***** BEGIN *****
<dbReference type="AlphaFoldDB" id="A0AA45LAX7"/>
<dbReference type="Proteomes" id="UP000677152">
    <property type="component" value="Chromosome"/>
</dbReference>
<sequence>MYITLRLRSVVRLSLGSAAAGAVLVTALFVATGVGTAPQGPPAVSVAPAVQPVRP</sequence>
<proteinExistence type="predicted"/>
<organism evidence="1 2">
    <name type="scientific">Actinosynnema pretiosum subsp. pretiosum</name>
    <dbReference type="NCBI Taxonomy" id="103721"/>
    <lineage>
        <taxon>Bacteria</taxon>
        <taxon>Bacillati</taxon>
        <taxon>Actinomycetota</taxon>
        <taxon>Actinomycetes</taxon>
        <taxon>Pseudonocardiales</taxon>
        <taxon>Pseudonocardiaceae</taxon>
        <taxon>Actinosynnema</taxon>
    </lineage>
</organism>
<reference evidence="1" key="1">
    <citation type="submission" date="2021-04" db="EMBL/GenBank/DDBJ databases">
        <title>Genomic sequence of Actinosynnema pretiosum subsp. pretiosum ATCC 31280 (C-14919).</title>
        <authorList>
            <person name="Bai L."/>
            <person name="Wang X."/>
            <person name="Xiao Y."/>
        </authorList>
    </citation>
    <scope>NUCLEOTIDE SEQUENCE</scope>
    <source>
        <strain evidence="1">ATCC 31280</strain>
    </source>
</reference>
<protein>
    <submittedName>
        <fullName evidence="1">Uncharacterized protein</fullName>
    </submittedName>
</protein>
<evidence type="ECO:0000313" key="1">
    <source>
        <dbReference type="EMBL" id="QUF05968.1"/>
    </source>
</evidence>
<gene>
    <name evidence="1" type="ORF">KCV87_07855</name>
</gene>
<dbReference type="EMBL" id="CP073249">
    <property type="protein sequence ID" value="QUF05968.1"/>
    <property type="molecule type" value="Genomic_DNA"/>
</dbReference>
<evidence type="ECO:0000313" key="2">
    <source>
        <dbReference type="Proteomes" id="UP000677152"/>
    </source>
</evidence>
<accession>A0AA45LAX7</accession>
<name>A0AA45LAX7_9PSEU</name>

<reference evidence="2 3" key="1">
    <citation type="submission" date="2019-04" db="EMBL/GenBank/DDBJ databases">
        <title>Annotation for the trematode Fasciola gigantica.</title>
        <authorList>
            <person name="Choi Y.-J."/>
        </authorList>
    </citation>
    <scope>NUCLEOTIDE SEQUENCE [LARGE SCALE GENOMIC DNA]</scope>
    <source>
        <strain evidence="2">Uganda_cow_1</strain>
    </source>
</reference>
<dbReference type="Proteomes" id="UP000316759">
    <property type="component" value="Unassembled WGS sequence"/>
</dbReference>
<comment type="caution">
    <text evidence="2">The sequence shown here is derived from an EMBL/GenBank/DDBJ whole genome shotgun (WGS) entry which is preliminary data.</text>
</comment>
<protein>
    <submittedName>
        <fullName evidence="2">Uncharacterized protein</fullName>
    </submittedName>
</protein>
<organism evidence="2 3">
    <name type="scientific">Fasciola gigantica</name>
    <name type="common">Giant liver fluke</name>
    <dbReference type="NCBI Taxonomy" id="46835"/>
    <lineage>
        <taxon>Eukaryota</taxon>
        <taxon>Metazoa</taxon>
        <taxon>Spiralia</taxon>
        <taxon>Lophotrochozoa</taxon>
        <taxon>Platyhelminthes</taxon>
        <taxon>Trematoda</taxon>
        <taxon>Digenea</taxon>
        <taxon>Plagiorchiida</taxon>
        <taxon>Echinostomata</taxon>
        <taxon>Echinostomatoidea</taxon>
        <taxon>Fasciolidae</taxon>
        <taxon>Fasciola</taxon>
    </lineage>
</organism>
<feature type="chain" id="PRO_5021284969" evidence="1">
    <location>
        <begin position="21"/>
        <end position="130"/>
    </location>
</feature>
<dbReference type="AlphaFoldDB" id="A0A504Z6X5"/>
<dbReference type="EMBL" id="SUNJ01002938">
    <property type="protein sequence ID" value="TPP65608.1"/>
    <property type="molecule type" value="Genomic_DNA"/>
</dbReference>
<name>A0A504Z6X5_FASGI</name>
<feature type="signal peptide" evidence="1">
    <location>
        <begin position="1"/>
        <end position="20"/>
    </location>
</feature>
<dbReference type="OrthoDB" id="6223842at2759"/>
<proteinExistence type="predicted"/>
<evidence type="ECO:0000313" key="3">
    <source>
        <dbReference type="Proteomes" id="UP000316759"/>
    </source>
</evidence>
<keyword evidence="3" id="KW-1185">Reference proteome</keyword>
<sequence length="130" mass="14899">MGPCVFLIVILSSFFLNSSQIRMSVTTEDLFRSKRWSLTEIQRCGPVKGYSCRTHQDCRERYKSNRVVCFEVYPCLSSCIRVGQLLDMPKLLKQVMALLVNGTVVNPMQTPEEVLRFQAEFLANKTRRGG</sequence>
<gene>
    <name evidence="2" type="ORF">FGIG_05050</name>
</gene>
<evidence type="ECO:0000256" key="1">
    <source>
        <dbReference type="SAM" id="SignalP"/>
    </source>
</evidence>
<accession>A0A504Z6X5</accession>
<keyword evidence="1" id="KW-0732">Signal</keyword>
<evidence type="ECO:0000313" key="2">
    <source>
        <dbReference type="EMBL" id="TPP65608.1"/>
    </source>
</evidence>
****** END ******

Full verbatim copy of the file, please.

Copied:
<dbReference type="AlphaFoldDB" id="A0AA45LAX7"/>
<dbReference type="Proteomes" id="UP000677152">
    <property type="component" value="Chromosome"/>
</dbReference>
<sequence>MYITLRLRSVVRLSLGSAAAGAVLVTALFVATGVGTAPQGPPAVSVAPAVQPVRP</sequence>
<proteinExistence type="predicted"/>
<organism evidence="1 2">
    <name type="scientific">Actinosynnema pretiosum subsp. pretiosum</name>
    <dbReference type="NCBI Taxonomy" id="103721"/>
    <lineage>
        <taxon>Bacteria</taxon>
        <taxon>Bacillati</taxon>
        <taxon>Actinomycetota</taxon>
        <taxon>Actinomycetes</taxon>
        <taxon>Pseudonocardiales</taxon>
        <taxon>Pseudonocardiaceae</taxon>
        <taxon>Actinosynnema</taxon>
    </lineage>
</organism>
<reference evidence="1" key="1">
    <citation type="submission" date="2021-04" db="EMBL/GenBank/DDBJ databases">
        <title>Genomic sequence of Actinosynnema pretiosum subsp. pretiosum ATCC 31280 (C-14919).</title>
        <authorList>
            <person name="Bai L."/>
            <person name="Wang X."/>
            <person name="Xiao Y."/>
        </authorList>
    </citation>
    <scope>NUCLEOTIDE SEQUENCE</scope>
    <source>
        <strain evidence="1">ATCC 31280</strain>
    </source>
</reference>
<protein>
    <submittedName>
        <fullName evidence="1">Uncharacterized protein</fullName>
    </submittedName>
</protein>
<evidence type="ECO:0000313" key="1">
    <source>
        <dbReference type="EMBL" id="QUF05968.1"/>
    </source>
</evidence>
<gene>
    <name evidence="1" type="ORF">KCV87_07855</name>
</gene>
<dbReference type="EMBL" id="CP073249">
    <property type="protein sequence ID" value="QUF05968.1"/>
    <property type="molecule type" value="Genomic_DNA"/>
</dbReference>
<evidence type="ECO:0000313" key="2">
    <source>
        <dbReference type="Proteomes" id="UP000677152"/>
    </source>
</evidence>
<accession>A0AA45LAX7</accession>
<name>A0AA45LAX7_9PSEU</name>

<reference evidence="2 3" key="1">
    <citation type="submission" date="2019-04" db="EMBL/GenBank/DDBJ databases">
        <title>Annotation for the trematode Fasciola gigantica.</title>
        <authorList>
            <person name="Choi Y.-J."/>
        </authorList>
    </citation>
    <scope>NUCLEOTIDE SEQUENCE [LARGE SCALE GENOMIC DNA]</scope>
    <source>
        <strain evidence="2">Uganda_cow_1</strain>
    </source>
</reference>
<dbReference type="Proteomes" id="UP000316759">
    <property type="component" value="Unassembled WGS sequence"/>
</dbReference>
<comment type="caution">
    <text evidence="2">The sequence shown here is derived from an EMBL/GenBank/DDBJ whole genome shotgun (WGS) entry which is preliminary data.</text>
</comment>
<protein>
    <submittedName>
        <fullName evidence="2">Uncharacterized protein</fullName>
    </submittedName>
</protein>
<organism evidence="2 3">
    <name type="scientific">Fasciola gigantica</name>
    <name type="common">Giant liver fluke</name>
    <dbReference type="NCBI Taxonomy" id="46835"/>
    <lineage>
        <taxon>Eukaryota</taxon>
        <taxon>Metazoa</taxon>
        <taxon>Spiralia</taxon>
        <taxon>Lophotrochozoa</taxon>
        <taxon>Platyhelminthes</taxon>
        <taxon>Trematoda</taxon>
        <taxon>Digenea</taxon>
        <taxon>Plagiorchiida</taxon>
        <taxon>Echinostomata</taxon>
        <taxon>Echinostomatoidea</taxon>
        <taxon>Fasciolidae</taxon>
        <taxon>Fasciola</taxon>
    </lineage>
</organism>
<feature type="chain" id="PRO_5021284969" evidence="1">
    <location>
        <begin position="21"/>
        <end position="130"/>
    </location>
</feature>
<dbReference type="AlphaFoldDB" id="A0A504Z6X5"/>
<dbReference type="EMBL" id="SUNJ01002938">
    <property type="protein sequence ID" value="TPP65608.1"/>
    <property type="molecule type" value="Genomic_DNA"/>
</dbReference>
<name>A0A504Z6X5_FASGI</name>
<feature type="signal peptide" evidence="1">
    <location>
        <begin position="1"/>
        <end position="20"/>
    </location>
</feature>
<dbReference type="OrthoDB" id="6223842at2759"/>
<proteinExistence type="predicted"/>
<evidence type="ECO:0000313" key="3">
    <source>
        <dbReference type="Proteomes" id="UP000316759"/>
    </source>
</evidence>
<keyword evidence="3" id="KW-1185">Reference proteome</keyword>
<sequence length="130" mass="14899">MGPCVFLIVILSSFFLNSSQIRMSVTTEDLFRSKRWSLTEIQRCGPVKGYSCRTHQDCRERYKSNRVVCFEVYPCLSSCIRVGQLLDMPKLLKQVMALLVNGTVVNPMQTPEEVLRFQAEFLANKTRRGG</sequence>
<gene>
    <name evidence="2" type="ORF">FGIG_05050</name>
</gene>
<evidence type="ECO:0000256" key="1">
    <source>
        <dbReference type="SAM" id="SignalP"/>
    </source>
</evidence>
<accession>A0A504Z6X5</accession>
<keyword evidence="1" id="KW-0732">Signal</keyword>
<evidence type="ECO:0000313" key="2">
    <source>
        <dbReference type="EMBL" id="TPP65608.1"/>
    </source>
</evidence>